I think you might be onto something. We've established it, my character got a new liver, and they require some care. So what we've done since I got my liver, about a season and a half ago, is he doesn't drink that much. But because of all the surgeries he's able to get prescription drugs, and he's still as high as a kite, just doesn't drink that much. Could he get drunk again? It could happen. We sort of held ourselves, and I requested it of the writers, that we play true to a guy that had a liver transplant. The truth of the matter is if Frank goes out and drinks himself silly he will pay a dear price and be sick for weeks. If he does it too many times he'll end up in the hospital or probably dead. There are no more livers for Frank, so it's serious. I have a couple of times drunk too much and played it that I was sick as a dog.

Being a family man, what's it like playing a character whose family hates him?

I'm thick-skinned, and I have to admit that sometimes some of the things that happen to Frank on the show hurt my feelings. Sometimes, it's happened a lot, when he's blasted himself out of the family and they won't to have anything to do with him. So I'll watch the show, and there will be scenes of the family loving each other and Franks out of the picture, that makes me sad, and it does hurt my feelings. The part about walking down the street and people saying, "Oh, 'Shameless,' I hate you! I hate you man, you're great, it's not you, but jeez you should be euthanized." I usually just say thank you, what can you do?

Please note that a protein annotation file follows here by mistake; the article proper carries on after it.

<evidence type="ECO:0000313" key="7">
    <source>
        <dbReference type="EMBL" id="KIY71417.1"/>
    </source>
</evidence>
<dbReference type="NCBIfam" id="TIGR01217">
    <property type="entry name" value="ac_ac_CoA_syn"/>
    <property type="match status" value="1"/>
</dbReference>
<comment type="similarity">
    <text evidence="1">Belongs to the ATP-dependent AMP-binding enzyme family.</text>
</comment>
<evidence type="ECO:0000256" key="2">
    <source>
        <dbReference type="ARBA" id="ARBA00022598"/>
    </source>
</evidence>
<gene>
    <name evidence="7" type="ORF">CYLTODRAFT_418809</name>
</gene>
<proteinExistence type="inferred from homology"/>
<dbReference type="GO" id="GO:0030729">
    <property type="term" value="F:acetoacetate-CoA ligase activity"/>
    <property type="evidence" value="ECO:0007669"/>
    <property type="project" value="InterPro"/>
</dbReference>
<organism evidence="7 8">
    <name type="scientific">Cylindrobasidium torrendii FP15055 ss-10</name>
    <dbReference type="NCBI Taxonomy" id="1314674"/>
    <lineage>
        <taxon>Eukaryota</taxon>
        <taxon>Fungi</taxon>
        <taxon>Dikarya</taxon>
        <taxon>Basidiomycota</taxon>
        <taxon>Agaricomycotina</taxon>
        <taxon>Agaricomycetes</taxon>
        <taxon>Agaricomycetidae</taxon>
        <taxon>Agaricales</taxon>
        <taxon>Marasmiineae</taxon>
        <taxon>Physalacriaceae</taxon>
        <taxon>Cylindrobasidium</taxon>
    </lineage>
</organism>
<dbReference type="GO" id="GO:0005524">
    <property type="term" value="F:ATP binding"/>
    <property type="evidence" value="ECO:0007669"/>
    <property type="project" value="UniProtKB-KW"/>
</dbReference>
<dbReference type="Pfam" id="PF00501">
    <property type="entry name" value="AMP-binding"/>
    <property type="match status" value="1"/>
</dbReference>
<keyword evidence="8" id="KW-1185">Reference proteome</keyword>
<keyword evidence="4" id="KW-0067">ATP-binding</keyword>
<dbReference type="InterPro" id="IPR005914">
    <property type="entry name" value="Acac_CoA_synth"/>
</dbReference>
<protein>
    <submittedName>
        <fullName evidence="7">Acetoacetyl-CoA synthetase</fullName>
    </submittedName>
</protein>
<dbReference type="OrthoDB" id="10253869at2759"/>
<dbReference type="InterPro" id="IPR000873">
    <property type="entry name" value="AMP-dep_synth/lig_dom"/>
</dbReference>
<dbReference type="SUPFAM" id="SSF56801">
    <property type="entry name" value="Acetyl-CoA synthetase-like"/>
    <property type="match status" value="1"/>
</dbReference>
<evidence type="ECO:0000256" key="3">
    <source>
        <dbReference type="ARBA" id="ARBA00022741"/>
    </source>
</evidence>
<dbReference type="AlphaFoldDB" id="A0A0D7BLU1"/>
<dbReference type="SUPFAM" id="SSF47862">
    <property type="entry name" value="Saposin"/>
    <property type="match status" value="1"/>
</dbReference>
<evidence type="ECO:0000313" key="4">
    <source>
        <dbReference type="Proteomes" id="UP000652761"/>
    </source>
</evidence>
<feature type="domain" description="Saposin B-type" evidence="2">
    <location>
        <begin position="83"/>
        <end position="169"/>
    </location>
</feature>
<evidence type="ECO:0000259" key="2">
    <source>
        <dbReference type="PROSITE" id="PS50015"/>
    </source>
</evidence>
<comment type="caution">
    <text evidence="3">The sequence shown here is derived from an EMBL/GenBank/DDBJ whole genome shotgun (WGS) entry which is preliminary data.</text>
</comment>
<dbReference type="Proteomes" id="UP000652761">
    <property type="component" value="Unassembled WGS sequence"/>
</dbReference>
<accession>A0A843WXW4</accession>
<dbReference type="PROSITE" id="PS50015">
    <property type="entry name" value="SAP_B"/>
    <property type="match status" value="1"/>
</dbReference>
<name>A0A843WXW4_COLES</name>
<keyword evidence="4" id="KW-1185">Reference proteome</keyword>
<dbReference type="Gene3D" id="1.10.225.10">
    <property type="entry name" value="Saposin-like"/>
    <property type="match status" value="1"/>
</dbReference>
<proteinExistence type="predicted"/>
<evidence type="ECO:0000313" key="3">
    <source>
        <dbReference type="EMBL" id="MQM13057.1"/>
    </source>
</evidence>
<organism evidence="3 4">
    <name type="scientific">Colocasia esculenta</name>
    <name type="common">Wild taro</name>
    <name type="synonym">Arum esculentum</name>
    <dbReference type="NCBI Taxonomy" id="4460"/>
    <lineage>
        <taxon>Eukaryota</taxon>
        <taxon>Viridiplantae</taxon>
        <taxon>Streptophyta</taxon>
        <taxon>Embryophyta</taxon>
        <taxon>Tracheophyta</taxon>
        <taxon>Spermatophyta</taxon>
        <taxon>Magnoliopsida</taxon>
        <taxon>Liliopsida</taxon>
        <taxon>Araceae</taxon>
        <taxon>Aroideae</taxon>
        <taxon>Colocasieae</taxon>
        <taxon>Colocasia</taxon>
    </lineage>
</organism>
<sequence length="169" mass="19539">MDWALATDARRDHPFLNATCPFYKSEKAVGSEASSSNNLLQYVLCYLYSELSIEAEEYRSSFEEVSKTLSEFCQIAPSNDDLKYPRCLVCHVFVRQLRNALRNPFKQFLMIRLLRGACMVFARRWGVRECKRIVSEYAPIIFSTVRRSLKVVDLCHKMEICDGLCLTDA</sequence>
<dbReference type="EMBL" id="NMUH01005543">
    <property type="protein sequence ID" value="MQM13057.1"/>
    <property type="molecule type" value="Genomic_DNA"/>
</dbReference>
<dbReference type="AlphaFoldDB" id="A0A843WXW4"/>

People actually say that to you?

Yes, and they will usually catch themselves quickly but will say they can't believe the crap I do.

That just proves you're doing a good job.

Bull's-eye - yes it is, absolutely! I love that I get under people's skin and will call that a success. That's the way I measure things. I got some acupuncture recently, and the first time you do it, or if you haven't had it done for a while, it does get you emotional. I pulled a muscle and needed it so I got stuck a lot. Anyway, it does make you a little wonky when you get off the table, so I got home and watched the movie "Brooklyn." I was so wonky and emotional from the acupuncture, and there was a scene where I had to leave the room. I didn't even pause it, I just left the room, went to the back of the house to where Felicity was, and she asked, "What's wrong?" I just screamed, "She's falling in love again and she just met this guy, he's so sweet and I think she might be pregnant, and they are in Ireland." I was just a mess. I had to watch the whole movie standing up walking around weeping my eyes out.

But you're doing that without having to have acupuncture?